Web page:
lease option.(859)661-4344
GOOD FISHING Lake Placid
Paradise Mobile home park
55+, 2/2, Open floor plan,
furn, updated and much
more $22,500 Bargain
priced (317)370-1103
LAKE ACCESS WATERFRONT
- SWMH, 1/1 with additional
room, on rental lot. Call for
details, leave msg
(863)763-8054
-MOBILE HOME SALES-
Huge 4BR/3BA
32x80 Set up on Your
Lot- $550 Monthly
800-330-8106 or
863-467-6622

MOBILE HOMES
Need your mobile
home moved? We have
28 years experience.
Call for your Free Quote!
(863)983-8106
OKEE 2/2, Very nice w/lot!
9317 SE 57th Dr., $55K or
$700/mth. 772-597-2098 or
561-234-6470.
VILLA MARGARET 55+
park, 2/1 SWMH, furn, end il
rm, carport, A/C/Heat, Hurri-
cain shutters, shed, and
much more call for details.
$14000 (904)364-7561
Your new car could be in
today's paper. Have
you looked for it?


Recreation



Boats 3005
Campers/RVs 3010
Jet Skiis 3015
Marine Accessories 3020
Marine Miscellaneous 3025
Motorcycles 3030
Sport Vehicles/ATVs 3035



JAYCO 1999, 27' MINI
MOTORHOME- V10 Ford en-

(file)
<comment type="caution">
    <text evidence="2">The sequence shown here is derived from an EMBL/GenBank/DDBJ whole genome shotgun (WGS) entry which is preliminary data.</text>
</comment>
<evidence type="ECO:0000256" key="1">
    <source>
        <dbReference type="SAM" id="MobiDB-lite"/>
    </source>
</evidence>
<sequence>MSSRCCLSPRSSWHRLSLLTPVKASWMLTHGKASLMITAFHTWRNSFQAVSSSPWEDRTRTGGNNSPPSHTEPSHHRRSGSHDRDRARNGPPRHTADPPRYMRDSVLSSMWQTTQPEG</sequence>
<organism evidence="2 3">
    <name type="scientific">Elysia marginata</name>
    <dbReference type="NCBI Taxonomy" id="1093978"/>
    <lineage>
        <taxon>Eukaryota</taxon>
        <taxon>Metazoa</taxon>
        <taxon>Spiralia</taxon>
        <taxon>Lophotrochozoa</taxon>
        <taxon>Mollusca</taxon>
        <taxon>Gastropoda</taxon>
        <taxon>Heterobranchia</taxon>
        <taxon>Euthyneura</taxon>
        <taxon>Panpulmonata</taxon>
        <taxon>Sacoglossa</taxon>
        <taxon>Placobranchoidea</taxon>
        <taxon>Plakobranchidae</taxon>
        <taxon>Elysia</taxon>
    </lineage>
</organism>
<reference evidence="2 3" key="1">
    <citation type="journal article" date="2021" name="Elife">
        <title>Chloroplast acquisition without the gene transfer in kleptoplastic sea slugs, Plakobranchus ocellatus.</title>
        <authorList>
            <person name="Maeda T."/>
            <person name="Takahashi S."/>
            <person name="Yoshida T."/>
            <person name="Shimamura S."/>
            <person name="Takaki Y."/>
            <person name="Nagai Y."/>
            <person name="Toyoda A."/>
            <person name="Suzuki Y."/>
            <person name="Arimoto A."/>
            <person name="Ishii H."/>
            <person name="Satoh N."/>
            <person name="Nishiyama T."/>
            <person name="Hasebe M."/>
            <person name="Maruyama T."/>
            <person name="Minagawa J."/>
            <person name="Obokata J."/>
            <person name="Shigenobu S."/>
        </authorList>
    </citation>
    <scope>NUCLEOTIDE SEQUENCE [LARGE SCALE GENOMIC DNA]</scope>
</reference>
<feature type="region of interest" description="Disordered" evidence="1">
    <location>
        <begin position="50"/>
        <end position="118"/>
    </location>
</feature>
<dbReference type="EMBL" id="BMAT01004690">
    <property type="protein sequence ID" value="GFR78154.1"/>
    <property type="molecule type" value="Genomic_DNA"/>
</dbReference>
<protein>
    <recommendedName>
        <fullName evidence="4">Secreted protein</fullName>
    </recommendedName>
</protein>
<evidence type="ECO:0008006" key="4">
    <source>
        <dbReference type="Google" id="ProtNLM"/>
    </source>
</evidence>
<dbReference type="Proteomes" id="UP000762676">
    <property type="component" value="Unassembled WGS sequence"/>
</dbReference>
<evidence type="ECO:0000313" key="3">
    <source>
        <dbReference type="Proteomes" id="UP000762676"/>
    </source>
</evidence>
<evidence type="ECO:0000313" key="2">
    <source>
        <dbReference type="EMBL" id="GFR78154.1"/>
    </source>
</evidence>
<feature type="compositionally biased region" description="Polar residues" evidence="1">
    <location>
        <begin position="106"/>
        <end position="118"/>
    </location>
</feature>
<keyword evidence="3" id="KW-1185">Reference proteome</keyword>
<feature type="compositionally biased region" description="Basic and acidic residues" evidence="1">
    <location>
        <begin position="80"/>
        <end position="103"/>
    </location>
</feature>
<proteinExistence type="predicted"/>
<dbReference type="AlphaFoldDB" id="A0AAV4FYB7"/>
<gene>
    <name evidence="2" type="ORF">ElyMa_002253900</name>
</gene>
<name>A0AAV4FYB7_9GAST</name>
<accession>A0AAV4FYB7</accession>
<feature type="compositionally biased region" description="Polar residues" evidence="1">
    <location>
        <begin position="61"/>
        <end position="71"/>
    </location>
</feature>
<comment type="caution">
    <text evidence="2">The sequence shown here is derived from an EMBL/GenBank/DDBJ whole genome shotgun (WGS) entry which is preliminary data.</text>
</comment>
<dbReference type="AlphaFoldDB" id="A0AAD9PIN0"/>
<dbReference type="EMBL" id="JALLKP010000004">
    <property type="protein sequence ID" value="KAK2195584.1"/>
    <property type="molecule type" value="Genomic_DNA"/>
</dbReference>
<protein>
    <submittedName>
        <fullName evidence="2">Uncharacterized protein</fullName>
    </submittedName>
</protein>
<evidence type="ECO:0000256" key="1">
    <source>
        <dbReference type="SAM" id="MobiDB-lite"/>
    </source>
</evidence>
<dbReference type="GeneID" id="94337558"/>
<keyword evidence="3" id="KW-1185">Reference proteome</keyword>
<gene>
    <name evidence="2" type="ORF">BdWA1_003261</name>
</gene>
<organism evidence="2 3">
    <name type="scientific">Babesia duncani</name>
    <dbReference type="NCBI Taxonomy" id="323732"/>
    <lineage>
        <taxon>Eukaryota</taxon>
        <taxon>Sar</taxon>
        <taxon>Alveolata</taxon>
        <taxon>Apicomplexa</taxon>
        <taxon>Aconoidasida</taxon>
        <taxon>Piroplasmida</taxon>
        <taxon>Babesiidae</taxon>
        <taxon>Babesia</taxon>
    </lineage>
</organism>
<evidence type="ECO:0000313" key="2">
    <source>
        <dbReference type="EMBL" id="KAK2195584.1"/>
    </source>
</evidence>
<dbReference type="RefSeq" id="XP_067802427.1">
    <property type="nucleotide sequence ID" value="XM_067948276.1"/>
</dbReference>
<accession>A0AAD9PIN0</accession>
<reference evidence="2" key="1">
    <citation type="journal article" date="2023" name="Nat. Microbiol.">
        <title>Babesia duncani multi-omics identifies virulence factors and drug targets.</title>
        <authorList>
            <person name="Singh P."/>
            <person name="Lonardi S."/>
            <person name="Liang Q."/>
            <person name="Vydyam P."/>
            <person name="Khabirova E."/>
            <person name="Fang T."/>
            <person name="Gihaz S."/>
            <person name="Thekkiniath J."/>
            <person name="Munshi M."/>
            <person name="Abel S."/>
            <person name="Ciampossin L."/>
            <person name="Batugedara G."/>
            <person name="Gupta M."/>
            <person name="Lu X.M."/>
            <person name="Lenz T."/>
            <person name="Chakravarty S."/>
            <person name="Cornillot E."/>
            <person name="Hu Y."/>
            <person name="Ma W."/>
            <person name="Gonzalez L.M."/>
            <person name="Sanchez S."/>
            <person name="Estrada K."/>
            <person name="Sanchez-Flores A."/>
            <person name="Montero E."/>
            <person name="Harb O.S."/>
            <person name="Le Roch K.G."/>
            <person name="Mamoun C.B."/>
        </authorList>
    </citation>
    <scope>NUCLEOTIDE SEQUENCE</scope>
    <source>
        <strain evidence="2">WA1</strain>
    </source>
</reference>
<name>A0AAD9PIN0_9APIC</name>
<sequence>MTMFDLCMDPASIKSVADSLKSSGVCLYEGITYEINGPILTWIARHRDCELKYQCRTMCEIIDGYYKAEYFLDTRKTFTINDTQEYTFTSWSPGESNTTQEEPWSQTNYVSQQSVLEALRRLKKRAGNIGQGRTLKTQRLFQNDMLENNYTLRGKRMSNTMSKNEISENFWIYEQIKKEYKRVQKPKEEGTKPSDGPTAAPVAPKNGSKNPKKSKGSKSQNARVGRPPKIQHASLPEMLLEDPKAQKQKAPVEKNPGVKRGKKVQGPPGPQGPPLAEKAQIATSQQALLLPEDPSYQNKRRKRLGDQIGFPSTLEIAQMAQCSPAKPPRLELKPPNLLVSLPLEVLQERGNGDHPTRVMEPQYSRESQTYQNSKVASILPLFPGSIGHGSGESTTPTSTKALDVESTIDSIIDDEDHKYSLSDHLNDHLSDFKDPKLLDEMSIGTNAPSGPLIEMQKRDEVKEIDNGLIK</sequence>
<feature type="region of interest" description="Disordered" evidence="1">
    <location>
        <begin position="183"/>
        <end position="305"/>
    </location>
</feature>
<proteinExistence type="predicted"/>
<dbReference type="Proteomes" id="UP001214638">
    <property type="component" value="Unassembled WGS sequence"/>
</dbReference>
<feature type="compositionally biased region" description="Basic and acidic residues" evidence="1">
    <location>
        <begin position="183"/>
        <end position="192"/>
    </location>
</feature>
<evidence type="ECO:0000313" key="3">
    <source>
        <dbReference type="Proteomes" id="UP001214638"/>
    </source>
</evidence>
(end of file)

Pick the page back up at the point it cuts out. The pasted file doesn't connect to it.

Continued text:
gine, 4 new tires, very low
miles, needs some repairs,
best offer gets it. can see at
4012 SW 11th way-Okee
$9,999 (863)634-5487
MALLARD 2002, 26 n, travel
trailer, sleeps 3, good cond,
very clean $3900 or best of-
fer (518)469-0990
PROWLER RV 1998, 25
ft,heat/ac,queen bed, full
bath, all fiberglass, too much
to list. Can see at Fijain RV
Park 441 SE Okee. $7100 Or
best offer. (610)805-3617
TRAIL-LITE BANTAM '99 -
Kitchen & Bathroom, 26'
w/Fold Out Ends. Asking
$4000 (863)467-0031


TRAIL BIKE 125 '04 runs
good, $600 (863)801-5678



CHUANL ADVENTURER 2008
- CLOSEOUT-2008 scooter
150cc motor gets 80 mpg
and goes 60mph. $1100.
(954)260-1933


Automobiles



Automobiles 4005
Autos Wanted 4010
Classic Cars 4015
Commercial Trucks 4020
Construction
Equipment 4025
Foreign Cars 4030
Four Wheel Drive 4035
Heavy Duty Trucks4040
Parts Repairs 4045
Pickup Trucks 4050
Sport Utility 4055
Tractor Trailers 4060
Utility Trailers 4065
Vans 4070



CHEVROLET CORVETTE 1996
- Air bags, alarm sys. Anti-
lock brakes, bucket seats,
loaded, p/w, snrf, V-8, rear
defrost, tinted windows, cc,
CD, auto. Alloy whls. A/c